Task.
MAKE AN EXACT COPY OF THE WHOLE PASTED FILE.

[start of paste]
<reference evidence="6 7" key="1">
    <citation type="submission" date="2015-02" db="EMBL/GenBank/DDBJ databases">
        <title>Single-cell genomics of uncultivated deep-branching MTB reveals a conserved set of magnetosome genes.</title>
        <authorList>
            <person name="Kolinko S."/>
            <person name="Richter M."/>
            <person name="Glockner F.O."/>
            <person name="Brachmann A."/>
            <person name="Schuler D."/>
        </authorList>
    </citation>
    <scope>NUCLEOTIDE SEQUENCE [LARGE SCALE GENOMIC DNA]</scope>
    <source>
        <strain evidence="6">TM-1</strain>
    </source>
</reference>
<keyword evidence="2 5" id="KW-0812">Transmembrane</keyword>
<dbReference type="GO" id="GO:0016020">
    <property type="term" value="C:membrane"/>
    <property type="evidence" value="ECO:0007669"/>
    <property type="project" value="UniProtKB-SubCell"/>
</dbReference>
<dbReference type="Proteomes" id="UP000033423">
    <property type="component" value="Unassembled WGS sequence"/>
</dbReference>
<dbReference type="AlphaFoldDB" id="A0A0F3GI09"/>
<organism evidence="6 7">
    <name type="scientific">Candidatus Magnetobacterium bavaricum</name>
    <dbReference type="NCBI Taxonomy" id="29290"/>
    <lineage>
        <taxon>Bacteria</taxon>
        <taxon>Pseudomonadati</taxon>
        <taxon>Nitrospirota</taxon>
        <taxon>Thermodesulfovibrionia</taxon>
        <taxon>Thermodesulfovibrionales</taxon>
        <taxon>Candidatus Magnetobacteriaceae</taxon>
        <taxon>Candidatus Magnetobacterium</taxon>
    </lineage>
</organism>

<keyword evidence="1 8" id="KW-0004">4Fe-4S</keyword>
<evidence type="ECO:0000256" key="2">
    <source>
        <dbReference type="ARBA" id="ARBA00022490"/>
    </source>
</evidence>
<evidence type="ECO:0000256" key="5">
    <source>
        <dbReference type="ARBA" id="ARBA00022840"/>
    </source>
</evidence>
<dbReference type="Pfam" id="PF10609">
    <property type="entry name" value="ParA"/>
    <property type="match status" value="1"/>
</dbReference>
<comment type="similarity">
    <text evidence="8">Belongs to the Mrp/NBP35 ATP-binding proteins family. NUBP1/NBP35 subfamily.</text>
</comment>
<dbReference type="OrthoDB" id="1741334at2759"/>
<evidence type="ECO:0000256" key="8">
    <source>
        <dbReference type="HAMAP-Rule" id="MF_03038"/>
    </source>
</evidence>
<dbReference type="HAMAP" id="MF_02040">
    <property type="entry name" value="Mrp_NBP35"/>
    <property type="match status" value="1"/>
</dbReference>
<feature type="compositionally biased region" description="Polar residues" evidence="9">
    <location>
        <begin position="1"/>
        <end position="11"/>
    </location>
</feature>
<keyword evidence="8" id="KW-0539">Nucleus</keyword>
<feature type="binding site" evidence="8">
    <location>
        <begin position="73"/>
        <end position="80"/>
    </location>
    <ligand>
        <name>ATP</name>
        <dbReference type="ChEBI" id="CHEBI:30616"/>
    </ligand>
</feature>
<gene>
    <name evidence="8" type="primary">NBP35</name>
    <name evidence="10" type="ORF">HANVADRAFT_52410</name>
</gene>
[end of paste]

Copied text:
<reference evidence="6 7" key="1">
    <citation type="submission" date="2015-02" db="EMBL/GenBank/DDBJ databases">
        <title>Single-cell genomics of uncultivated deep-branching MTB reveals a conserved set of magnetosome genes.</title>
        <authorList>
            <person name="Kolinko S."/>
            <person name="Richter M."/>
            <person name="Glockner F.O."/>
            <person name="Brachmann A."/>
            <person name="Schuler D."/>
        </authorList>
    </citation>
    <scope>NUCLEOTIDE SEQUENCE [LARGE SCALE GENOMIC DNA]</scope>
    <source>
        <strain evidence="6">TM-1</strain>
    </source>
</reference>
<keyword evidence="2 5" id="KW-0812">Transmembrane</keyword>
<dbReference type="GO" id="GO:0016020">
    <property type="term" value="C:membrane"/>
    <property type="evidence" value="ECO:0007669"/>
    <property type="project" value="UniProtKB-SubCell"/>
</dbReference>
<dbReference type="Proteomes" id="UP000033423">
    <property type="component" value="Unassembled WGS sequence"/>
</dbReference>
<dbReference type="AlphaFoldDB" id="A0A0F3GI09"/>
<organism evidence="6 7">
    <name type="scientific">Candidatus Magnetobacterium bavaricum</name>
    <dbReference type="NCBI Taxonomy" id="29290"/>
    <lineage>
        <taxon>Bacteria</taxon>
        <taxon>Pseudomonadati</taxon>
        <taxon>Nitrospirota</taxon>
        <taxon>Thermodesulfovibrionia</taxon>
        <taxon>Thermodesulfovibrionales</taxon>
        <taxon>Candidatus Magnetobacteriaceae</taxon>
        <taxon>Candidatus Magnetobacterium</taxon>
    </lineage>
</organism>

<keyword evidence="1 8" id="KW-0004">4Fe-4S</keyword>
<evidence type="ECO:0000256" key="2">
    <source>
        <dbReference type="ARBA" id="ARBA00022490"/>
    </source>
</evidence>
<evidence type="ECO:0000256" key="5">
    <source>
        <dbReference type="ARBA" id="ARBA00022840"/>
    </source>
</evidence>
<dbReference type="Pfam" id="PF10609">
    <property type="entry name" value="ParA"/>
    <property type="match status" value="1"/>
</dbReference>
<comment type="similarity">
    <text evidence="8">Belongs to the Mrp/NBP35 ATP-binding proteins family. NUBP1/NBP35 subfamily.</text>
</comment>
<dbReference type="OrthoDB" id="1741334at2759"/>
<evidence type="ECO:0000256" key="8">
    <source>
        <dbReference type="HAMAP-Rule" id="MF_03038"/>
    </source>
</evidence>
<dbReference type="HAMAP" id="MF_02040">
    <property type="entry name" value="Mrp_NBP35"/>
    <property type="match status" value="1"/>
</dbReference>
<feature type="compositionally biased region" description="Polar residues" evidence="9">
    <location>
        <begin position="1"/>
        <end position="11"/>
    </location>
</feature>
<keyword evidence="8" id="KW-0539">Nucleus</keyword>
<feature type="binding site" evidence="8">
    <location>
        <begin position="73"/>
        <end position="80"/>
    </location>
    <ligand>
        <name>ATP</name>
        <dbReference type="ChEBI" id="CHEBI:30616"/>
    </ligand>
</feature>
<gene>
    <name evidence="8" type="primary">NBP35</name>
    <name evidence="10" type="ORF">HANVADRAFT_52410</name>
</gene>